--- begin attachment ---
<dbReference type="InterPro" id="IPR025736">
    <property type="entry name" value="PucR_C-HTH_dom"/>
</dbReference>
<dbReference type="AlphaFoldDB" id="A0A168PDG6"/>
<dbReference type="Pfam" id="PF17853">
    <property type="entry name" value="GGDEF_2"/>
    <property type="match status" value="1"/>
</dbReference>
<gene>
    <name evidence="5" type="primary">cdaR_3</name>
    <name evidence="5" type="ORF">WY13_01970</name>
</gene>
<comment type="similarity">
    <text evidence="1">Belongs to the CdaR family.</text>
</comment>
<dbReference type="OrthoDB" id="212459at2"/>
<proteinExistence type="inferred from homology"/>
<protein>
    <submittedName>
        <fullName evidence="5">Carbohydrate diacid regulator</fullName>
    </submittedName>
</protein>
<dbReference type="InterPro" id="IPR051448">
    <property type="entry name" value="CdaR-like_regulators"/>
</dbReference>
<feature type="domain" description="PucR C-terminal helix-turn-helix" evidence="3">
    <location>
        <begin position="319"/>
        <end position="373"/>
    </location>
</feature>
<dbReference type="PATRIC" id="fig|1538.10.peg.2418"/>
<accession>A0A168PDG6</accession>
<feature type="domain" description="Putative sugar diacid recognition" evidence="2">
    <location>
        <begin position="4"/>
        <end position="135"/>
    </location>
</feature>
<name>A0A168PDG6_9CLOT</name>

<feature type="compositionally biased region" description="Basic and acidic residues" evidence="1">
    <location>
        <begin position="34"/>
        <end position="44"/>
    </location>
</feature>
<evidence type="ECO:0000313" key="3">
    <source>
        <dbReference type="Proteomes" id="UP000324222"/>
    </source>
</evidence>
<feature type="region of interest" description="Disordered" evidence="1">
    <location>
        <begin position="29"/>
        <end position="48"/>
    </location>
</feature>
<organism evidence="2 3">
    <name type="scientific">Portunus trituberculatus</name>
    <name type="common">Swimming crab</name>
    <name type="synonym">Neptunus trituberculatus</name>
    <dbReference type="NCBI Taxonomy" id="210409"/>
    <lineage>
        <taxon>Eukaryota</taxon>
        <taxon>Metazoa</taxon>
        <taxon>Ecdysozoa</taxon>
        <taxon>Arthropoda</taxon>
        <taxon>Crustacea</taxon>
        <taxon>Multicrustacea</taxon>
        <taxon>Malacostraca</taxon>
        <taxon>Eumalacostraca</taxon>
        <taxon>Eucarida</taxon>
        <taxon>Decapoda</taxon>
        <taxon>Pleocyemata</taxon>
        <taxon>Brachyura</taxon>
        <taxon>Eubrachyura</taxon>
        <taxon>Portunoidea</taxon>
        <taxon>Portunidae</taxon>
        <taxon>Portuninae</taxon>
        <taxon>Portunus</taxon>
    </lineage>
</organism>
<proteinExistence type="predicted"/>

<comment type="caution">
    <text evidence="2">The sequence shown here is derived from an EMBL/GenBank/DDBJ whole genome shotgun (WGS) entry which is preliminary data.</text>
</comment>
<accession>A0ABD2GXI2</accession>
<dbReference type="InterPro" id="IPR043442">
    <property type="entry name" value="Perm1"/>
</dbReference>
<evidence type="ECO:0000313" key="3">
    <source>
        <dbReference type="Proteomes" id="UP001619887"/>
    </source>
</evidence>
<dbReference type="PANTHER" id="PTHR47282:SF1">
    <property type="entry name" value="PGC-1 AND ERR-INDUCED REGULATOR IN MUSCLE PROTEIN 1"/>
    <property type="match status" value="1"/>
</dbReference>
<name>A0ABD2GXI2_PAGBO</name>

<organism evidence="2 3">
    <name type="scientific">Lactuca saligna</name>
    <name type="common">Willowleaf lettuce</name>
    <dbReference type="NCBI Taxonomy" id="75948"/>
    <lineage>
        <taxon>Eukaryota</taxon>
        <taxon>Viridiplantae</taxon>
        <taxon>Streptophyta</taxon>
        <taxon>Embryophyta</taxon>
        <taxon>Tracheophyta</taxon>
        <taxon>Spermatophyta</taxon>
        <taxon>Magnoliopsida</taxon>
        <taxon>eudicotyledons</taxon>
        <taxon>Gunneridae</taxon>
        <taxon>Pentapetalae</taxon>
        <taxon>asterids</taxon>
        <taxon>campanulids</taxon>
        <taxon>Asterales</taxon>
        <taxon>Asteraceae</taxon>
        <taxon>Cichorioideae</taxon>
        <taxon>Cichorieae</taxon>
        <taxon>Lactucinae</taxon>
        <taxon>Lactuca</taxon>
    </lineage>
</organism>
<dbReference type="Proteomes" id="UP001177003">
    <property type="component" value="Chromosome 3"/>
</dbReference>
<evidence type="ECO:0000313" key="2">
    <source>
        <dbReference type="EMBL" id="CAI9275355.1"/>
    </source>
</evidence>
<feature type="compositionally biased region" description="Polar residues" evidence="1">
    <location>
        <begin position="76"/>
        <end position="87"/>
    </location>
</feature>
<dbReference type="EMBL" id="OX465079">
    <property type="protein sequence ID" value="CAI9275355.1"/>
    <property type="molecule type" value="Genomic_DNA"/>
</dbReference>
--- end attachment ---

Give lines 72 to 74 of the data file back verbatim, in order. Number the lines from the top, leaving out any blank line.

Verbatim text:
        <taxon>Eucarida</taxon>
        <taxon>Decapoda</taxon>
        <taxon>Pleocyemata</taxon>